Requiring shop classes ensure students are prepared for any future

Students of the small gas engines class at work in the metal shop. (Max Consolazio)

Hamilton Wenham regional high school has several classes in stem learning. To name a few,  introduction to engineering, computer-aided design, and manufacturing. These classes teach vital skills like how to be independent and problem-solve in the real world. Yet many students miss out on the opportunity to get their “hands dirty.” These classes should be required, and a student should have to take at least one before they graduate. 

Hamilton Wenham regional high school has been known for its advanced academics, but it has failed to push hands-on learning in shop classes. These classes are fundamental to enabling students to learn in ways other than pen and paper, these classes hone well-rounded individuals and broaden the learner’s skillset. 

Besides the apparent benefits of guiding young adults towards independence later in life through hands-on learning, some would argue that these classes would provide a space for hands on learners, that requires students to be out of desks and use a different part of the brain in the middle of the day, then return to tackle their studies with their best foot forward. 

Shop and engineering classes should be pushed harder than ever before. Engineering is just another form of problem-solving, just like math and sciences- because it is a science that uses math. In a world where things become automated and computerized every day, physical engineering becomes more important than ever. If Hamilton Wenham doesn’t push manufacturing and fabrication now, the risk of letting these skills turn into a forgotten language of the past becomes very real.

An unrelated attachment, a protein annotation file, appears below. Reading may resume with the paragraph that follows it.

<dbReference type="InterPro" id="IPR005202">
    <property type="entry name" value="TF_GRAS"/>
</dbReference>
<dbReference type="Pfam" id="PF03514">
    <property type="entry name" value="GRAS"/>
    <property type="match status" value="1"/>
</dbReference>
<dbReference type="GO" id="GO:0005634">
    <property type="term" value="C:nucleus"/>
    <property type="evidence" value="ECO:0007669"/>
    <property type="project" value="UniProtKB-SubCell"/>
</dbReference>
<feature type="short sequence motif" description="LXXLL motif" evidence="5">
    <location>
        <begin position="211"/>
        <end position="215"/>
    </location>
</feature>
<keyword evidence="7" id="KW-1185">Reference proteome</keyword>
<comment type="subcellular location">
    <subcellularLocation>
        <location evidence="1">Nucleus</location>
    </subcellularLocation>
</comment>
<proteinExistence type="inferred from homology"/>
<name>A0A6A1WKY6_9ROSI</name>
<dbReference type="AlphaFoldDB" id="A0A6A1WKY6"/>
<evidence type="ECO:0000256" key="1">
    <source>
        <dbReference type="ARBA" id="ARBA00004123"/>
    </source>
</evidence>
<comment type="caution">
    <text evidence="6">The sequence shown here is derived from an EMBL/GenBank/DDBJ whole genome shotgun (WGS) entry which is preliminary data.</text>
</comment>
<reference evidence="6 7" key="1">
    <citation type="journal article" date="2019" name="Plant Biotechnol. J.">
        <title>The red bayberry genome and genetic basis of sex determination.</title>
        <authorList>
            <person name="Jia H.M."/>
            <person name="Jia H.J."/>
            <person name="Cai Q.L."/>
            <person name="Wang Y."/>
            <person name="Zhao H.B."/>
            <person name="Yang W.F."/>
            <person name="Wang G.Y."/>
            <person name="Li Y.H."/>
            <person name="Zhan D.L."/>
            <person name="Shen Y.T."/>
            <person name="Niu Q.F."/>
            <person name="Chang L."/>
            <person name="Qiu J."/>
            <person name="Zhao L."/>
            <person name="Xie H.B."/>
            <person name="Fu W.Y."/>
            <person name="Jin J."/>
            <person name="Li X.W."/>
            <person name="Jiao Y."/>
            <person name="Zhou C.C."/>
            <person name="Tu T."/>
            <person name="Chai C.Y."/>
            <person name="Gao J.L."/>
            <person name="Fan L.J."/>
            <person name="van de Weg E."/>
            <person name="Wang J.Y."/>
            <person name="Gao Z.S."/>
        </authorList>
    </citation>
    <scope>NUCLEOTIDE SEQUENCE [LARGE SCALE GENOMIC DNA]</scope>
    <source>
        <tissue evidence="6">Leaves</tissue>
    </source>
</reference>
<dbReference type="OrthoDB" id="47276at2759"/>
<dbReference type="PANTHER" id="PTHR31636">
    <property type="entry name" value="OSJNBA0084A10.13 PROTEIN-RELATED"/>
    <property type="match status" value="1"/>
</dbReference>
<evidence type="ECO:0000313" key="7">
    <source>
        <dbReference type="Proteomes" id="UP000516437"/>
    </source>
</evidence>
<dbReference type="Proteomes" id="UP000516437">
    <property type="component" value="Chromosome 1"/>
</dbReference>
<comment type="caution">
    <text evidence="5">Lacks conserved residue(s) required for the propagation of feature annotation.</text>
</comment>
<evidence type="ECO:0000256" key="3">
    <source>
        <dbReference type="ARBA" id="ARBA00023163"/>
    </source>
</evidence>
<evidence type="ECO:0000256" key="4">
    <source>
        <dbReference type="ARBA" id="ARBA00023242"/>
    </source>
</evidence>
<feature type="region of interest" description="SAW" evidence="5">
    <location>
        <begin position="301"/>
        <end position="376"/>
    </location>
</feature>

This shift is already coming to light in California, where Forbes contributor Tara Tiger Brown states that “Shop class is not included in the requirements, thereby not valued and schools consider the class a burden to support. Los Angeles Unified School District (LAUSD) with 660,000 students in K-12 has already eliminated 90% of shop classes…”

These skills are needed for a variety of jobs. Annenberg Brown University conducted a study between 2009 and 2011 that looked at the job status of vocational students. Over 19% of students were involved in construction, more than any other career (business, hospitality, IT, etc.),  which shows how shop classes are absolutely crucial to the workforce.

Students use pneumatic tools to disassemble a wood chipper for repairs.
(Max Consolazio)

 Students should not have to go to a vocational school to partake in hands-on learning. Shop classes should be readily accessible to all students. 

Shop classes are not just teaching skills that will provide job opportunities.  They provide students not only with the building blocks to gain basic knowledge of their surroundings in their adult lives, but also unlock a new realm of independence for the student so that they may provide for themselves and fix complex issues when things go wrong later down the line. 

Requiring at least one shop class before students graduate shows colleges and future employers that students are capable of a wide variety of skills and techniques in learning, and are able to solve difficult problems independently using their mind, their hands, and some tools.